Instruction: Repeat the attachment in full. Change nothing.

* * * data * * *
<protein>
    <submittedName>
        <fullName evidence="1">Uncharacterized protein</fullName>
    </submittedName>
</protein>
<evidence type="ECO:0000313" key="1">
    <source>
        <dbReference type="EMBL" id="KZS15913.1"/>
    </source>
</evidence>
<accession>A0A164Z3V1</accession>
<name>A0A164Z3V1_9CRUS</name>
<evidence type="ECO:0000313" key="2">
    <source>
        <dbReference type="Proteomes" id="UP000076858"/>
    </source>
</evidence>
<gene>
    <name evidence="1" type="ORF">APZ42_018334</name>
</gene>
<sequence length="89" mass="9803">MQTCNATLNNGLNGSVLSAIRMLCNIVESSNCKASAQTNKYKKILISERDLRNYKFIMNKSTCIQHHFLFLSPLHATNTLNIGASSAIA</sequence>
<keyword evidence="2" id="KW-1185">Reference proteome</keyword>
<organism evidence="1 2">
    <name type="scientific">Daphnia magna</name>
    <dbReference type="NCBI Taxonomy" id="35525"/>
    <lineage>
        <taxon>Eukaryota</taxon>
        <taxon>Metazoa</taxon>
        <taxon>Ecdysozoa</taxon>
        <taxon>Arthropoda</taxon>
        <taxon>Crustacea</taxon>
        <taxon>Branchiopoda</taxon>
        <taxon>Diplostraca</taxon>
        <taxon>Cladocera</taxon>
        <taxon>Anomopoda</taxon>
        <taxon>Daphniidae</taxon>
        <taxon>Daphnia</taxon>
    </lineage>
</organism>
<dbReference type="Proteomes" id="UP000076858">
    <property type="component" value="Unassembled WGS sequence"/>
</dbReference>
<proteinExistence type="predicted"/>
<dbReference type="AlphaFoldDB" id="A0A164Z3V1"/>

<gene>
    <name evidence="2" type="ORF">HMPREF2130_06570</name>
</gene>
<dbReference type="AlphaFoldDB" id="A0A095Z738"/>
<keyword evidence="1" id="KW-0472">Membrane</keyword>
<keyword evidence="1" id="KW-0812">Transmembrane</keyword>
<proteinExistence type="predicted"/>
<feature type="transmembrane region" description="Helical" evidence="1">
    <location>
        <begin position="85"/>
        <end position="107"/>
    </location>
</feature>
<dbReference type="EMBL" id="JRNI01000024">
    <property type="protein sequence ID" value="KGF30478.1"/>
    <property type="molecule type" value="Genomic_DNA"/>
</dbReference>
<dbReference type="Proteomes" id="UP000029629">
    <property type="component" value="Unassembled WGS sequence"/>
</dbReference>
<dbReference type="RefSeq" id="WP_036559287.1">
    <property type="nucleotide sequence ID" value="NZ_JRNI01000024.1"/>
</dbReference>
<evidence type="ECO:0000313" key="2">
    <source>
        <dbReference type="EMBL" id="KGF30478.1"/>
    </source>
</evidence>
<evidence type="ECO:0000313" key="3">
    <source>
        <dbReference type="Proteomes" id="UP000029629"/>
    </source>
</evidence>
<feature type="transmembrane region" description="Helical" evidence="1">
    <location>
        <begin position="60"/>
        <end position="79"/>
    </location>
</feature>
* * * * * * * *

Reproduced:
<protein>
    <submittedName>
        <fullName evidence="1">Uncharacterized protein</fullName>
    </submittedName>
</protein>
<evidence type="ECO:0000313" key="1">
    <source>
        <dbReference type="EMBL" id="KZS15913.1"/>
    </source>
</evidence>
<accession>A0A164Z3V1</accession>
<name>A0A164Z3V1_9CRUS</name>
<evidence type="ECO:0000313" key="2">
    <source>
        <dbReference type="Proteomes" id="UP000076858"/>
    </source>
</evidence>
<gene>
    <name evidence="1" type="ORF">APZ42_018334</name>
</gene>
<sequence length="89" mass="9803">MQTCNATLNNGLNGSVLSAIRMLCNIVESSNCKASAQTNKYKKILISERDLRNYKFIMNKSTCIQHHFLFLSPLHATNTLNIGASSAIA</sequence>
<keyword evidence="2" id="KW-1185">Reference proteome</keyword>
<organism evidence="1 2">
    <name type="scientific">Daphnia magna</name>
    <dbReference type="NCBI Taxonomy" id="35525"/>
    <lineage>
        <taxon>Eukaryota</taxon>
        <taxon>Metazoa</taxon>
        <taxon>Ecdysozoa</taxon>
        <taxon>Arthropoda</taxon>
        <taxon>Crustacea</taxon>
        <taxon>Branchiopoda</taxon>
        <taxon>Diplostraca</taxon>
        <taxon>Cladocera</taxon>
        <taxon>Anomopoda</taxon>
        <taxon>Daphniidae</taxon>
        <taxon>Daphnia</taxon>
    </lineage>
</organism>
<dbReference type="Proteomes" id="UP000076858">
    <property type="component" value="Unassembled WGS sequence"/>
</dbReference>
<proteinExistence type="predicted"/>
<dbReference type="AlphaFoldDB" id="A0A164Z3V1"/>

<gene>
    <name evidence="2" type="ORF">HMPREF2130_06570</name>
</gene>
<dbReference type="AlphaFoldDB" id="A0A095Z738"/>
<keyword evidence="1" id="KW-0472">Membrane</keyword>
<keyword evidence="1" id="KW-0812">Transmembrane</keyword>
<proteinExistence type="predicted"/>
<feature type="transmembrane region" description="Helical" evidence="1">
    <location>
        <begin position="85"/>
        <end position="107"/>
    </location>
</feature>
<dbReference type="EMBL" id="JRNI01000024">
    <property type="protein sequence ID" value="KGF30478.1"/>
    <property type="molecule type" value="Genomic_DNA"/>
</dbReference>
<dbReference type="Proteomes" id="UP000029629">
    <property type="component" value="Unassembled WGS sequence"/>
</dbReference>
<dbReference type="RefSeq" id="WP_036559287.1">
    <property type="nucleotide sequence ID" value="NZ_JRNI01000024.1"/>
</dbReference>
<evidence type="ECO:0000313" key="2">
    <source>
        <dbReference type="EMBL" id="KGF30478.1"/>
    </source>
</evidence>
<evidence type="ECO:0000313" key="3">
    <source>
        <dbReference type="Proteomes" id="UP000029629"/>
    </source>
</evidence>
<feature type="transmembrane region" description="Helical" evidence="1">
    <location>
        <begin position="60"/>
        <end position="79"/>
    </location>
</feature>